Will Hillary make it?
Whether the latest addendum to Hillary Clinton’s e-mail debacle is over-eager bureaucracy by FBI director James Comey, or a procedural necessity in terms of accountability, it is clear that the orthopedic boot of containment that Hillary’s team has placed on her Achilles heel of questionable judgment has still left her hobbling for votes.
Parents’ advice to their children has always been to be careful of the company they keep. However, this can be difficult for the person who goes on to attain worldwide fame and influence when the modest roots of a childhood beanstalk grow to the dizzying altitudes of sycophancy, and tear into a lifetime’s hard work and commitment to public service.
Hillary’s drive has been turbo-charged by the childhood humiliation experienced by her mother, whose impoverished beginnings forced her into domestic service at fourteen, and by the betrayal of the man she was in love with. The chronic nature of Bill Clinton’s infidelities hurt her deeply and evolved into angry exasperation at his potential ruination of her own chances at fulfilling her own ambitions, which she deservedly believed herself more qualified to reach, albeit without his orator’s skill and charisma. Not only did it feed into her obsessive need for privacy, as sought by many a jilted spouse, but worsened her persistent blindness to compromising professional situations.
Corporate greed will only ever be embraced by the corporate greedy which constitutes about one percent of the voting population. Hillary’s substantial one-off remunerations from the likes of Goldman Sachs may have helped her prove her punching weight inside a formidable marriage of equals, when instead she should have been flagging up to his acolytes her husband’s sloppy sourcing of funds, be it in the name of the Clinton Foundation’s coffers or Chelsea’s inheritance.
Rarefied living corrodes judgment, just as the rich and famous, such as John Kennedy Jr. or Princess Diana, perceived themselves above mortality when piloting a plane in zero visibility or speeding 70 miles an hour down a Paris tunnel with no seat belt. For Hillary, rarefied living, blind ambition and public service became one and the same thing, and led to an astonishing lack of discipline when applying insight to handling her top aide, Huma Abedin’s, predicament. It is even more difficult to comprehend when watching the documentary “Weiner” how she could possibly have trusted Abedin with any sense either. It is a film about ogling two people’s embarrassing relationship, Abedin’s with her husband, disgraced ex-congressman Anthony Weiner. The viewer reels between open-mouthed disbelief and embarrassed flinching at Abedin’s efforts to win sympathy, while shaming Weiner into non-repeat offending of what is clearly a serial disease. Faced with the double emotional whammy of being put through the stocks of public indignity and singled out as a Muslim non-patriot, Hillary’s loyalty toward her “surrogate daughter” blindsided her yet again to what was an untenable position for Abedin as Hillary’s professional confidante.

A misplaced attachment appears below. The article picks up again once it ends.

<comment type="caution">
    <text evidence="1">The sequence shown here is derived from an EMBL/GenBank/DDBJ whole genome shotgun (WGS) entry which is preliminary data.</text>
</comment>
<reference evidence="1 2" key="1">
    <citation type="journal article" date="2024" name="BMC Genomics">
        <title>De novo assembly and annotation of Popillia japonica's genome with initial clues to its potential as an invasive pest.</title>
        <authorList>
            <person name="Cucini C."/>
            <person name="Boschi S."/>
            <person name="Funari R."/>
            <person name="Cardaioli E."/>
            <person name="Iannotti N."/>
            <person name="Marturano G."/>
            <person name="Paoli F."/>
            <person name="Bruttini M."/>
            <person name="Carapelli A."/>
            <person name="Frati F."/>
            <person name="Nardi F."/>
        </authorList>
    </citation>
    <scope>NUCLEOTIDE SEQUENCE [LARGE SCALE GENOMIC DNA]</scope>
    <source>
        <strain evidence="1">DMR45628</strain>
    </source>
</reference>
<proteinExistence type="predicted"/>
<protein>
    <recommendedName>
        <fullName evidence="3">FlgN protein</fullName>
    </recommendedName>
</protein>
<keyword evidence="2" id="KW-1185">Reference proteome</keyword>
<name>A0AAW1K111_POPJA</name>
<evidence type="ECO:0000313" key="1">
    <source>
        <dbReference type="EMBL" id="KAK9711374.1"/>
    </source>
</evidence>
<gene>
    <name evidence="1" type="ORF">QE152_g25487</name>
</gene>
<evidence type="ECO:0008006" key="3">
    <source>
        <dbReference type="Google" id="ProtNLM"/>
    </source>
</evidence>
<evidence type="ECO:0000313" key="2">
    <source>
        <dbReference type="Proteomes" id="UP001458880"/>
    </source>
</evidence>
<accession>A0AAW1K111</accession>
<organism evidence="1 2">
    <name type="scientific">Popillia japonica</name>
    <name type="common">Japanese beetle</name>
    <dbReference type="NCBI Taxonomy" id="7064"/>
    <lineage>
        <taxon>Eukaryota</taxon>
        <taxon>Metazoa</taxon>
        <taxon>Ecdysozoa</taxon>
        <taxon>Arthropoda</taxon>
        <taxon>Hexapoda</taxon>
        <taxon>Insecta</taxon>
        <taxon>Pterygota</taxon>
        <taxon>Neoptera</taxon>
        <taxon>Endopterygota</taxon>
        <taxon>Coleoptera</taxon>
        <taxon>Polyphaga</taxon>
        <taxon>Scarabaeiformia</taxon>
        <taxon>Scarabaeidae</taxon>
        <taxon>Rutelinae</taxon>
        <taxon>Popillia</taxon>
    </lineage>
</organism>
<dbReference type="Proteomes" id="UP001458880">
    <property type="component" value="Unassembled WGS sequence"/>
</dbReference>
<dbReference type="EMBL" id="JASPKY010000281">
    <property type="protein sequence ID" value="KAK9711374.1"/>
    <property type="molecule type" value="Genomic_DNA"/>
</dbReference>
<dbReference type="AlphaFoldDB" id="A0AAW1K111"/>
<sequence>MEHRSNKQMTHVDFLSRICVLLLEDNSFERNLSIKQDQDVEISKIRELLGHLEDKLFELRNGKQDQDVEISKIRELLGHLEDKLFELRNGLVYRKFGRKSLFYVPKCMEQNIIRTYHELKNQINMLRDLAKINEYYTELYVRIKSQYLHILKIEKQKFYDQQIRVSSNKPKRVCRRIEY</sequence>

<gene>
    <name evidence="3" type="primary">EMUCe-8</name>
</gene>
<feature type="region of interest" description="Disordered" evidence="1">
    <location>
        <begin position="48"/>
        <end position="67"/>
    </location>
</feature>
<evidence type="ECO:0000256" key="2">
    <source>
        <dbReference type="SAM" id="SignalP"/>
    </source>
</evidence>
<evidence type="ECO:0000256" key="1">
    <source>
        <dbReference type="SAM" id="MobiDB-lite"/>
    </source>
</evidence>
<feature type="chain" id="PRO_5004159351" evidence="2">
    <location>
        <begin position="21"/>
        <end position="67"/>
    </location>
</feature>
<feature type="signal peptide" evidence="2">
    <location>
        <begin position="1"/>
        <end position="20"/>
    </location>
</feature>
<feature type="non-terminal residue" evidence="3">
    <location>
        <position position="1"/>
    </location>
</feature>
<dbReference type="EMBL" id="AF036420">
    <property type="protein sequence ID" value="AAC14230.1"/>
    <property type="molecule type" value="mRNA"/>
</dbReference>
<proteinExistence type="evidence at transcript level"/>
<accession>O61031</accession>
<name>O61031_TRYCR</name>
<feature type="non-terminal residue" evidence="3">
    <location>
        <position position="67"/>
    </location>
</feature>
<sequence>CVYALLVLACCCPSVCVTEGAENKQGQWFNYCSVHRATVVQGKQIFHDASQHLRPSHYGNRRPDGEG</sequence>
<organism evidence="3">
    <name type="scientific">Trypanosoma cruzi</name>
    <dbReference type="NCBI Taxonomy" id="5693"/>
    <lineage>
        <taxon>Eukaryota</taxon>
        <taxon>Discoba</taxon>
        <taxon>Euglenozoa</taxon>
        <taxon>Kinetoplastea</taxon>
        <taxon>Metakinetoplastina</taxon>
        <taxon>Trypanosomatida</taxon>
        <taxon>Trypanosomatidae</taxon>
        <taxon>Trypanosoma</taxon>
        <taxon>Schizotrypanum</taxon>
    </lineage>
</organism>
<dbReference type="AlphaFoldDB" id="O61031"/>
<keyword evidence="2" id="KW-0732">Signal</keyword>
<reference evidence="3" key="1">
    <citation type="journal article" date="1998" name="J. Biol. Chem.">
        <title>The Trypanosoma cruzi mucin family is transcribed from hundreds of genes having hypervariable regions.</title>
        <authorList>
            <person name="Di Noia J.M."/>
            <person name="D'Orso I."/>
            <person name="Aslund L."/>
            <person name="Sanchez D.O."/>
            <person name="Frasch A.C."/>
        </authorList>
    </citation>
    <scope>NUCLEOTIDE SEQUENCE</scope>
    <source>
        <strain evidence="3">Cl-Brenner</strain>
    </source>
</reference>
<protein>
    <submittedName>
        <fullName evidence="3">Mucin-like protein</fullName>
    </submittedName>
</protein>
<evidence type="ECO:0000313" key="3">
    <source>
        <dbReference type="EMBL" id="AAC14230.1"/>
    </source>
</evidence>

As a result, the gaping reality for Hillary is that she could still lose to the awfulness that is Donald Trump. If she wins, nothing will have better prepared her for prioritizing the need to find common ground among a populace united and divided by hatred. She will owe the electorate accountability in her position as commander-in-chief of their lives. It is still frustrating to know that men in her position have got away with far worse, yet now is the time to lead by example, and not make stupid decisions based on insecurity. That is the domain of the male ego.
In an election that could be described by millions of discontented voters as, “What rat are you rooting for in this rat race?”, both candidates will be under investigation should they enter office. She, with the long-on-innuendo-short-on-fact FBI disclosure, and he, on proceedings relating to allegations of rape of an underage girl that a federal New York judge has filed for counsel. The standards for gender gap answerability have never been so hypocritical.
With the optimistic ray of winter’s fading light, perhaps it might be easier for Hillary to plug the hole of public trust she is teetering over, in ways that the tsunami wave of hope that threatened to drown a planet’s expectations of Barack Obama, has inevitably left some disappointed. She might even defy those who have held their noses at the voting booth. Or, then again, Americans might set fire to government buildings instead.
Donna Brazile, chairwoman of the Democratic National Committee, advised voters this week: “Keep your focus, keep your eyes on the prize.” The trouble is that the prize is simply the lesser of two evils, including for many African Americans who turned out to vote for Obama and indeed for Bill Clinton. Jeez, there he goes again, pipping her to a post that must seem like it is made of mercury.
• Trisha de Borchgrave is a writer and artist based in London. She can be reached at www.trishadeborchgrave.com and through